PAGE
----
Personally, if I had been given the same anthology project with the same title and the same contributors to choose from, I would keep three. I would start the book off with Winchester’s piece as a prologue (instead of its current slot as epilogue), then proceed with the spicy if innocuous account of KTV escorts among China’s privileged by Susie Gordon, followed by Carter’s aforementioned piece. For the succeeding stories, I would have to find alternative, more intrepid contributors willing to challenge bourgeois readerly expectations and really get down and rock ‘n’ roll in China’s seamy, truly unsavory underside. After all, I would only be doing what China’s own writers have already long been doing, like Wang Shuo, Jia Pingwa and Zhu Wen (the latter reviewed below) back in the 1980s depicting life among hoodlums and lumpen elements at large, or the graphic accounts of casual sex and drug use by Hong Ying, Wei Hui, Mian Mian and other female writers of the 1990s. Until that happens, pass on the word of Tom Carter’s enticing new collection at the local bake sale or church group back home when queried on a latest wholesome introduction to China to curl up at the fireplace with.
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I Love Dollars: And Other Stories of China by Zhu Wen (Penguin, 2008). Like Wang Shuo, Jia Pingwa, Liu Heng and other outcast authors born in the 1960s-70s who came of age in the 80s-90s, Zhu Wen maintains an uneasy, on-off relationship with his present milieu, having a great deal to say that few seem to want to read about. The Chinese audience for domestic fiction, perhaps unsurprisingly, is not much interested in realist or ironic descriptions of their society, in contemplating unflattering mirrors held up to them showing the dark side of their country’s meteoric prosperity. Instead, as with most readers everywhere in our age of US cultural hegemony spearheaded by Hollywood, Disney and Apple, contemporary Chinese who read at all are more interested in fiction that appeals to their desires and longings, in escapist and fantasy writing, formulaic romances and mysteries, inspirational biographies, self-help books and get-rich-quick guides, in books that manage to combine all of these aspirations to some degree: the Harry Potter series, Dan Brown’s tomes, or word-of-mouth bestsellers like Rhonda Byrne’s The Secret (all widely popular in China). It’s not that there is no potential readership for serious or “literary” fiction. It’s just that few publishers have the financial incentive to venture into such dicey territory, not to mention the toxic byways of political satire in this country. The result is that the audience for Chinese realism and satire is largely relegated to the foreign readership in translation. It is also noteworthy that the title novella I Love Dollars and the five other stories in this collection were all published in the original almost two decades ago.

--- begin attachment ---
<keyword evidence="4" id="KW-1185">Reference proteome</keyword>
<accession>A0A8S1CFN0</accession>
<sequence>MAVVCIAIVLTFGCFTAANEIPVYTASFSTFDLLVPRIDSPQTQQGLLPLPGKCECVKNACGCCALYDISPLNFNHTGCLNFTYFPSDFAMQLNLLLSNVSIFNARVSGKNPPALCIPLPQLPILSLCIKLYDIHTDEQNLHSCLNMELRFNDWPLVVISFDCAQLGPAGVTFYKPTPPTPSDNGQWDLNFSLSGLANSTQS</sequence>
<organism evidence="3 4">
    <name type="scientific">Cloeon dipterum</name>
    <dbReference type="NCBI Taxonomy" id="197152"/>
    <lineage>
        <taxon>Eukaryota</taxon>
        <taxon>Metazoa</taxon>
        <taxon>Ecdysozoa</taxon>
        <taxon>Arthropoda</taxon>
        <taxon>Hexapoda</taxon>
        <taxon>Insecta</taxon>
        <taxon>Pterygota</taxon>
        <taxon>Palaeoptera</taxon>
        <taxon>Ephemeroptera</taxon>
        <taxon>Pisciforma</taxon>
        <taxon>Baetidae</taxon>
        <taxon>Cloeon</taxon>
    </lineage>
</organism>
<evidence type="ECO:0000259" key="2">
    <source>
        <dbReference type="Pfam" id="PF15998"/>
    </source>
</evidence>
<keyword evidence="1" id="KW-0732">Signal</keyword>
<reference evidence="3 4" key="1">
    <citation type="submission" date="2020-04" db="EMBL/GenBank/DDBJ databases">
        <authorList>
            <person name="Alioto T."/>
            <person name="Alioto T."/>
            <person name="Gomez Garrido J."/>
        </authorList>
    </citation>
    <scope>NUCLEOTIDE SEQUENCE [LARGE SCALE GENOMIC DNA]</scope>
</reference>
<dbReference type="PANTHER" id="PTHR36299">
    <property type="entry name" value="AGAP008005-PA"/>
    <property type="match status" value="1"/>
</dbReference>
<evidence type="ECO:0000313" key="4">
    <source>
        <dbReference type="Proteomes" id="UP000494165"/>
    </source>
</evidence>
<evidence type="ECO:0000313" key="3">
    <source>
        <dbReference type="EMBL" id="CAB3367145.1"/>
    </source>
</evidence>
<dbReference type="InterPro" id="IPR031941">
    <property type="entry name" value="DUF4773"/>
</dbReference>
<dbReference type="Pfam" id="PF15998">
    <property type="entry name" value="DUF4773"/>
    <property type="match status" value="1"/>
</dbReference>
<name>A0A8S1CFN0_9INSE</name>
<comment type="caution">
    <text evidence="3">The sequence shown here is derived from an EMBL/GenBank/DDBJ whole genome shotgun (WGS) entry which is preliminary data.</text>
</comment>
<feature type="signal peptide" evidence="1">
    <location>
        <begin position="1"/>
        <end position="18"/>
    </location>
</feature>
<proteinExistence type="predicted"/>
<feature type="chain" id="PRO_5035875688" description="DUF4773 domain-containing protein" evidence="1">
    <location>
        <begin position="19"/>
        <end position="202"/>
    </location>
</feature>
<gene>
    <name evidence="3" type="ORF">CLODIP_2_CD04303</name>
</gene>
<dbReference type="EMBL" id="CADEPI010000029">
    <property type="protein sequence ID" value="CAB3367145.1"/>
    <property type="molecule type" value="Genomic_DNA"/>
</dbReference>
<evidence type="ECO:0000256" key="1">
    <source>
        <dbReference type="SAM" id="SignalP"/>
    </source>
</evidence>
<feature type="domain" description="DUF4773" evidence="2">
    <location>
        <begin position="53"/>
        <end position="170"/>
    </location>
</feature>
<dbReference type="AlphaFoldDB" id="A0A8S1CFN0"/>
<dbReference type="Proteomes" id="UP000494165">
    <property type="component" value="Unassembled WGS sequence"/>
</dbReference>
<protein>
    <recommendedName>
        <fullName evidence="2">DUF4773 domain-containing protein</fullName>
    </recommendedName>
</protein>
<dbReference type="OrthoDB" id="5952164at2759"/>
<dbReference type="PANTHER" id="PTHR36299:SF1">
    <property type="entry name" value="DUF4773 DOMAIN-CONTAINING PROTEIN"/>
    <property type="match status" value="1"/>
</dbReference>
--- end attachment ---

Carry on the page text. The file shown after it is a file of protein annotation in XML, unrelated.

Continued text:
The packaging for the English readership is curious and (I feel) somewhat disingenuous, with the blurbs playing up the comic selling points ad nauseum: “an absorbing portrait of the go-go years in China…extravagantly funny”; a “hilarious send-up of China’s love affair with capitalism”; “as penetrating as Kafka, as outrageously funny as Larry David, and with a slangy swagger all Zhu Wen’s own”; “…would make anyone laugh…classic comic fiction of the highest order.” I did not find the stories particularly funny; sad, poignant, and telling perhaps, or black humor at its grimmest, but not laughter-inducing. The narrator of the title story seeks a prostitute to entertain his father in his middle-aged lassitude and when that fails, asks a girlfriend if she would offer herself to his father for generosity’s sake (she angrily refuses). The narrator’s girlfriend in “A Hospital Night” bullies him into standing watch until dawn in a hospital ward over her irascible father after his gallbladder operation, which involves repeatedly sticking the man’s penis into a plastic bottle to enable him to urinate while repeatedly being fought off, in front of all the other staring patients in the room. The narrator of “A Boat Crossing” gets lodged in a ferry cabin with a rough trio of men bearing a dead body in a sack; it’s unclear whether the cadaver is to be used for medical instruction or is a murder victim. Meanwhile a woman tries to sell her 17-year old niece to him for $500, and that’s not to have sex but really to sell her and convey the money back to the girl’s destitute family. “Wheels” spins the street accident theme increasingly notorious in the Chinese press these days, as the narrator unknowingly “brushed against some old man’s arm as I rode down the hill” on his bicycle, and his ignoring this slight makes for dour consequences.
I might add here that if a Western male expat writer were to attempt similar themes in the Chinese context, particularly those involving Chinese females, he would lambasted as sexist and irresponsible at best, or exaggerated and implausible at worst, though that’s a conundrum of the English publishing world and is refreshingly irrelevant here. While I occasionally got bogged down in Zhu’s narrow, relentless Beckett-like focus on gritty and sordid minutiae, elsewhere his technique is assured and I found the stories largely memorable and instructive in their own way, vividly conjuring up scenes and locales I would rather not personally have to encounter.